One of the greatest attractions of a city is that there’s everything you could possibly need or want,
all around you, there are big and small businesses that do everything for you. It’s convenient. As long as you can pay, you can have anything. In cities a host of “others” have control over supply of everything you may need. In a crisis, it’s that very condition that becomes your greatest danger. You can’t remove yourself from the dependency on others and suddenly become self-reliant. You have very little control over your surroundings and the services you need.

In a crisis, the first locations to be hit with food shortages are cities, and you may find you have no alternate supply of food. this is true of any city, no matter how nice it is in good times, but if there’s a food shortage and some people are desperate. Your not going to want to be walking home from a supermarket with a loaf of bread under your arm.
If your lucky enough to have a few cupboards full of food when disaster strikes, what about the most basic needs like water, electricity, cooking gas and so on, they are piped directly to your house or apartment what happens if they stop working?
Your ability for self-reliance is very low indeed, You can’t simply go out and collect some firewood to stay warm or cook, how do you bathe if the water stops coming out the tap?

In a crisis, none of the attractions of city life continue to matter or have any value. The city becomes your greatest liability.

I’m not suggesting some sort of doomsday scenario is around the corner, what I am saying however is that if you live in a city and you want to minimize your exposure to risk should the worst happen.
Then there are things you can do to mitigate your exposure to these risks.
Some of us are blessed enough to be able to have a small place in
the countryside or better yet in another country altogether which we may use as a bolt hole.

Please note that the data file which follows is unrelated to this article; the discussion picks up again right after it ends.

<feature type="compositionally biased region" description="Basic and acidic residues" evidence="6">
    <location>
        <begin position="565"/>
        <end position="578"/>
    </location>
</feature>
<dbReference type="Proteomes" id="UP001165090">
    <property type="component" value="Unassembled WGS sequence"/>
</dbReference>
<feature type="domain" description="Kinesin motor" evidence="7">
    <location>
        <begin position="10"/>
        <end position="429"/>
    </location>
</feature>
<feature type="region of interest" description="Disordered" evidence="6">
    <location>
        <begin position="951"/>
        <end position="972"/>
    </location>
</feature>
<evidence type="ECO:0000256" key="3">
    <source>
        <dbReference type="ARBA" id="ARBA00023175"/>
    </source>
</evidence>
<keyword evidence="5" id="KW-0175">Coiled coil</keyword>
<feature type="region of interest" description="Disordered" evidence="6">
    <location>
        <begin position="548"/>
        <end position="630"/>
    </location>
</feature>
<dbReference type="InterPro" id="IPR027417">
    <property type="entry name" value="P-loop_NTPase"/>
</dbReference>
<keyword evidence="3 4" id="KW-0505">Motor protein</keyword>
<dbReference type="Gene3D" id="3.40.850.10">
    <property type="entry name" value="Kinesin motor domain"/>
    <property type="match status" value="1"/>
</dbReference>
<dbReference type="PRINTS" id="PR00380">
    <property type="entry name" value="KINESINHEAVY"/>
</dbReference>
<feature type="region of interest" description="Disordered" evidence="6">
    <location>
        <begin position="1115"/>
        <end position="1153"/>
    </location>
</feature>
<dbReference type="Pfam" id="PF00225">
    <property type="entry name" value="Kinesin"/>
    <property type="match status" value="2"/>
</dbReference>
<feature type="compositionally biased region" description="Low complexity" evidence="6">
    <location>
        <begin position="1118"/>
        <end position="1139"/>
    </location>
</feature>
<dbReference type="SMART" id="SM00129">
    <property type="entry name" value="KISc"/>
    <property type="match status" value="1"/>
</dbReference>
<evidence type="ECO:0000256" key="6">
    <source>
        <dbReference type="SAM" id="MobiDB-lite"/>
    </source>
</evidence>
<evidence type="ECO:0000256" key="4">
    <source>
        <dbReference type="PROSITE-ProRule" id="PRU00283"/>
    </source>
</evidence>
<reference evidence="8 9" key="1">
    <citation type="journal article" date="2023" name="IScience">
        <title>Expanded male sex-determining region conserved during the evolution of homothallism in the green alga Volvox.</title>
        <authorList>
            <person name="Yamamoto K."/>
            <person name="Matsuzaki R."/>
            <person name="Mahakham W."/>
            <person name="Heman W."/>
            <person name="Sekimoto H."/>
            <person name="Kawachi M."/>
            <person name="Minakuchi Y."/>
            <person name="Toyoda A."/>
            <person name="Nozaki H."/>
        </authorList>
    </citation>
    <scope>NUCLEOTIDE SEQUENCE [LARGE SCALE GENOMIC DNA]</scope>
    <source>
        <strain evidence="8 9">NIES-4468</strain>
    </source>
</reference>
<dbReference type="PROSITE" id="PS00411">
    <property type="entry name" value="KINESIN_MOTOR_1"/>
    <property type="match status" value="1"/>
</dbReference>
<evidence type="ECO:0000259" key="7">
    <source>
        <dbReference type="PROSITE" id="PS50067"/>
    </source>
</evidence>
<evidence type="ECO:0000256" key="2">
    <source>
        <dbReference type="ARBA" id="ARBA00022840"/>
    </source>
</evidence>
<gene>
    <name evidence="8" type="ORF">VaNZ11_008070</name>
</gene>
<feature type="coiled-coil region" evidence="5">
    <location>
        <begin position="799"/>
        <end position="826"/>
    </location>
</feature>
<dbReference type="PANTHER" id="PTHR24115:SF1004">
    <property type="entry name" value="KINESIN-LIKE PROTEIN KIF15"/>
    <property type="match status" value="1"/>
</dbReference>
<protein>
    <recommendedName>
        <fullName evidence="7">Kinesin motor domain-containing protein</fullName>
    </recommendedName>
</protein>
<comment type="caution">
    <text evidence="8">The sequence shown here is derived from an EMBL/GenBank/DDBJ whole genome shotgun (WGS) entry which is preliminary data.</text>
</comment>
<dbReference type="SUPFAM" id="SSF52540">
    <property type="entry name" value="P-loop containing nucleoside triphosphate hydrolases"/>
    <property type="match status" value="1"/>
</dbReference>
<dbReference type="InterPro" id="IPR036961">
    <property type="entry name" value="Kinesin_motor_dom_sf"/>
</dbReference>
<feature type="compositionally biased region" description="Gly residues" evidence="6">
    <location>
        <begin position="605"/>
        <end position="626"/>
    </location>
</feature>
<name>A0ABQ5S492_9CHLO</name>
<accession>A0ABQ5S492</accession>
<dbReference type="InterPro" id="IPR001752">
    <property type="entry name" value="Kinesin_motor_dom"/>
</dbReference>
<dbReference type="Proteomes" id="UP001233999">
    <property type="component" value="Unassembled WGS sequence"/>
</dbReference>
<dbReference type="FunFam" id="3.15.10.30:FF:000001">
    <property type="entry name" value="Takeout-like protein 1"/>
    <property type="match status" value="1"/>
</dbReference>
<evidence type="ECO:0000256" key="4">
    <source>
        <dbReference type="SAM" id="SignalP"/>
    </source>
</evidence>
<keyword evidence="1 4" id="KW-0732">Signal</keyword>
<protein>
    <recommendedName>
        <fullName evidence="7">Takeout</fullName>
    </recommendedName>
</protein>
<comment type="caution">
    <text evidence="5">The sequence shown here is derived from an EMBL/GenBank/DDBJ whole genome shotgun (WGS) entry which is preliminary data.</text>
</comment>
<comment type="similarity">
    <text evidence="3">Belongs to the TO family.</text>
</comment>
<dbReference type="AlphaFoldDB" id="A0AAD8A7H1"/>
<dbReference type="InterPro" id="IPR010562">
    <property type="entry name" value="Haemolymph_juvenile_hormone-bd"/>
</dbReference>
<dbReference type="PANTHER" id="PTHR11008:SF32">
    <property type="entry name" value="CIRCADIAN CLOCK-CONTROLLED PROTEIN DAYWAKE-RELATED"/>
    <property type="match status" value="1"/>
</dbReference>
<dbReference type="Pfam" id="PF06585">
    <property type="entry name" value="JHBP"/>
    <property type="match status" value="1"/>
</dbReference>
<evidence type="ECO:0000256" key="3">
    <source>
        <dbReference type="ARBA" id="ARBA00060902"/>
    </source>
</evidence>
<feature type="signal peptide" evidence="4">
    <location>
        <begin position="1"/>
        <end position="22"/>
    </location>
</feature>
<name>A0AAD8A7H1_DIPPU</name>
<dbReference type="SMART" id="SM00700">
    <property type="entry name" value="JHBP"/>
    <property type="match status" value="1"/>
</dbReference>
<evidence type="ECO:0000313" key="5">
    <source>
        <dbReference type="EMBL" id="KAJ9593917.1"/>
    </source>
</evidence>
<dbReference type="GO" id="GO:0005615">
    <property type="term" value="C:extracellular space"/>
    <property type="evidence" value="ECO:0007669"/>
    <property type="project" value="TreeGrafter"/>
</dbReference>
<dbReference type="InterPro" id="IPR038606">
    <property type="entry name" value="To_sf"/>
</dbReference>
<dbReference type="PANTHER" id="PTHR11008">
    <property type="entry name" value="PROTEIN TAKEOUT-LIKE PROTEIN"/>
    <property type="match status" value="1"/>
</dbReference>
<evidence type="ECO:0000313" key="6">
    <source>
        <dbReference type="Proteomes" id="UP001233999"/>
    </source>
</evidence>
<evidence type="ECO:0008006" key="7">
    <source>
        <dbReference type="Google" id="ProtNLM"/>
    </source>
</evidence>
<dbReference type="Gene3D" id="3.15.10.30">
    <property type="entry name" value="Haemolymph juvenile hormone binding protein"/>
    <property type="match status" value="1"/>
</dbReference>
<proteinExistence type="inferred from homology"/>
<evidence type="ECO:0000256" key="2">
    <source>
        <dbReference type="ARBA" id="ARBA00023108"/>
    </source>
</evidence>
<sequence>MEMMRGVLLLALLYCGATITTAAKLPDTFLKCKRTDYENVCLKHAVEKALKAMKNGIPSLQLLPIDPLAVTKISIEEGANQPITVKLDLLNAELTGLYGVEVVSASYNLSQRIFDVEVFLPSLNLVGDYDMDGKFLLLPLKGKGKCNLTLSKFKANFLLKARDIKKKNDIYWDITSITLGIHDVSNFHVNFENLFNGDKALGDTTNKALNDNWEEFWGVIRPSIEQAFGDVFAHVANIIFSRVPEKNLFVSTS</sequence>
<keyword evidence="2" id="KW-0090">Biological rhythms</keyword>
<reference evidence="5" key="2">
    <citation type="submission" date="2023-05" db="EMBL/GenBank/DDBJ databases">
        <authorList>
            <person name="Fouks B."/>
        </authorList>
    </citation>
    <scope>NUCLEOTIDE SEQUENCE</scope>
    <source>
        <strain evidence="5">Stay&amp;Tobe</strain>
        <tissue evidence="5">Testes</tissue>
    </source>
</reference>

But if this isn’t currently achievable as might be the case for many more of us, then there are still things you can do to help secure your basic needs.
In some places like in the UK garden allotments are available to rent for a very small fee, if you can find one then it’s well worth getting your hands dirty growing some vegetables. Our son learnt a lot in our allotment while we lived in London he was two at the time and still talks about it even now.

There are often also community garden associations or small farms of sorts on the outskirts of towns and cities that offer some form of paid membership in exchange for a share of produce, again this is well worth exploring, even if nothing ever happens you’ll still have fresh fruits and vegetables to enjoy that you’ve already paid for.
Having a home BBQ could be very useful should the utilities stop working properly as you can still cook.

There are many other things you can do as well, perhaps you have a relative or good friend in the country somewhere, maybe you could stay there for a time?
but the main point is, have a plan B,
At least take a few minutes, sit down and write a few notes of what a plan B means to you and start taking some simple steps to implement it.

As a side note:
I’m not one for advertising and pushy sales talks but If any readers would like a more in depth personalized consultation on how to best address their current situation I do offer this as a paid service, as always the first consultation is free and if you feel I would be helpful as an advisor going forward then we can discuss costs based on your individual needs.

Until next time

Categories: Blog